FYI Daily

Nancy Reagan's Fall Wasn't Her First

Last updated: May 24, 2012

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The first time the loved one in your care falls, it's unnerving. But it can get downright scary when the falls happen repeatedly -- as is surprisingly common. Former First Lady Nancy Reagan has had the latest in a series of falls, breaking several ribs. News of the fall, which happened in March at her home, became public when she missed an event at the Reagan Presidential Library in Simi Valley, California, because her recovery time was slower than expected, reports CNN.

In 2008, Reagan, now 90, was hospitalized for two days after a fall at home. Later that same year, she broke her pelvis. As is common in patients with a fractured pelvis, Reagan didn't see a doctor for a week after the fall, when persistent pain finally drove her to seek help. Older adults often dismiss falls or keep them secret for fear of losing independence.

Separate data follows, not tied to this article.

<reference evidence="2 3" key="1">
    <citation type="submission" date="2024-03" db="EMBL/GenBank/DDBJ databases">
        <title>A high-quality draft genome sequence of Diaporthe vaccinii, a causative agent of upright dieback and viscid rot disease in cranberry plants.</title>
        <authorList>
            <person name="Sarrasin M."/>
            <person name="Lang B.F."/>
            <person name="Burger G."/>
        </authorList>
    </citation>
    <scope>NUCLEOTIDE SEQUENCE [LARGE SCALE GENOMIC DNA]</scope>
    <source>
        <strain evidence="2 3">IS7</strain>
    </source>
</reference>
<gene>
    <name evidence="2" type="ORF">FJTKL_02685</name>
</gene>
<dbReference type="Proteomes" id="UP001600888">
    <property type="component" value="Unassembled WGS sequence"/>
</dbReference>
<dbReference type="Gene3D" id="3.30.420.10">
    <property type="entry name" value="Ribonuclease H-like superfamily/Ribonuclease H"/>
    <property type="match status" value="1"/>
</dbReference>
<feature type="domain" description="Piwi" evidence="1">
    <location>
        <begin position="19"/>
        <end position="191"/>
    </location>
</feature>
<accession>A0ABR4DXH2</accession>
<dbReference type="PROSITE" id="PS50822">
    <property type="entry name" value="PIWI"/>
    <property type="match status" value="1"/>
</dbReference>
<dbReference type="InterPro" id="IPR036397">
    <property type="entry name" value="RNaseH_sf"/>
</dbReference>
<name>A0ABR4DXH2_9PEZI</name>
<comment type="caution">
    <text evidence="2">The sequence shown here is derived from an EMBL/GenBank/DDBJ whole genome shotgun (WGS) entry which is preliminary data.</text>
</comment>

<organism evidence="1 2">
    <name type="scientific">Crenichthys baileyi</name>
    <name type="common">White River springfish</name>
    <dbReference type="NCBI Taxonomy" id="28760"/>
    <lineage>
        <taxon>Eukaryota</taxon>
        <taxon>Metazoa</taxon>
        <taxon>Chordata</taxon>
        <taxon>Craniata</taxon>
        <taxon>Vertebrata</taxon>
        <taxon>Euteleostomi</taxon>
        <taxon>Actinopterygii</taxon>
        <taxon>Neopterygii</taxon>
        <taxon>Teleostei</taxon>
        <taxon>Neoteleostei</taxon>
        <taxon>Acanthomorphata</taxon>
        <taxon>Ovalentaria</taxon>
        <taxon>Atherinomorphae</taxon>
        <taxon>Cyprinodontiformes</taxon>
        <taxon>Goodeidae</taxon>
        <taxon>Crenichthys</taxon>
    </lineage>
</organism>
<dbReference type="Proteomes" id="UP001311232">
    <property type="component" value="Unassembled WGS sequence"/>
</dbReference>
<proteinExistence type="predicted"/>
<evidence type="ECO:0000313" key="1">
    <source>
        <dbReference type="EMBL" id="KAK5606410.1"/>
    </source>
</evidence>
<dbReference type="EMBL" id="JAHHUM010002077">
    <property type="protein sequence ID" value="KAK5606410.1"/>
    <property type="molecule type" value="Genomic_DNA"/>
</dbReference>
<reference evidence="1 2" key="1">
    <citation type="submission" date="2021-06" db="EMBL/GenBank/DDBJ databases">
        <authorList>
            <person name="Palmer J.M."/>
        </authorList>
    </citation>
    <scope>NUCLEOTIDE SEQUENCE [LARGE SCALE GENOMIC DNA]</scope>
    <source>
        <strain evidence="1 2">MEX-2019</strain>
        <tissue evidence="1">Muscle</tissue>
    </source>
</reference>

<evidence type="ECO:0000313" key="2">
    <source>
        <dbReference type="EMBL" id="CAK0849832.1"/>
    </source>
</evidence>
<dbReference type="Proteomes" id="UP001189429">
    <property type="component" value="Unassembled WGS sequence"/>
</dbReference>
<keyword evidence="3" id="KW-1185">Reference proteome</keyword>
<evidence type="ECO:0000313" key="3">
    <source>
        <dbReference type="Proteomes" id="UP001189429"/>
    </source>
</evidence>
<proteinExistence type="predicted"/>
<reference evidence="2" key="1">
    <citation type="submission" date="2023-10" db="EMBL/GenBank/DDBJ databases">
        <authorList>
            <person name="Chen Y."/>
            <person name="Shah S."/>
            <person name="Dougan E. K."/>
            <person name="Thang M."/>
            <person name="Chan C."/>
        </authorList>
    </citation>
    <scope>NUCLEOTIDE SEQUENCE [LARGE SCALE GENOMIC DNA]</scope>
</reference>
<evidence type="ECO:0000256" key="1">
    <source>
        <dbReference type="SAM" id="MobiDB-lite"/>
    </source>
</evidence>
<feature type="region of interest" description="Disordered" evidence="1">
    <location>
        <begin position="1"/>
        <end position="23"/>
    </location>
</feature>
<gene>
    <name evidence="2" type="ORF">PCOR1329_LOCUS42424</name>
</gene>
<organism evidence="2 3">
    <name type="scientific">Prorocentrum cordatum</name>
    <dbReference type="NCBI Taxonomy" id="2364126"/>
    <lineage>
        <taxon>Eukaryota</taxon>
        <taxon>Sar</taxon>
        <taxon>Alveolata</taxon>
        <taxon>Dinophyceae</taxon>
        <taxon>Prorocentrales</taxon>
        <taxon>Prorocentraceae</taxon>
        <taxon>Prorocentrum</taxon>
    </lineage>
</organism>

Last year, Senator Marco Rubio caught her before she hit the ground when she lost her balance at a speech. Frequent falls can have many causes, including balance problems due to medication, inner ear disorders, changes in blood pressure, general physical frailty, and fear of falling after you've fallen once before; no word on what, if anything, beyond bad luck might be underlying Mrs. Reagan's falls.

She became one of the most famous faces in caregiving when her late husband, President Ronald Reagan, was diagnosed with Alzheimer's disease and the couple largely receded from public life. President Reagan died in 2004.

Although the petite former First Lady has been hale enough to make occasional public appearances since his death, such as for the unveiling of the Reagan statue in the Capitol Rotunda and on behalf of the Alzheimer's Association, she's no less vulnerable than other 80- or 90-somethings to accidental falls.

It's helpful for every caregiver to be aware of ways to help someone avoid falling and what doctors should evaluate after a fall.

Image by Flickr user US Embassy New Delhi, used under a Creative Commons license.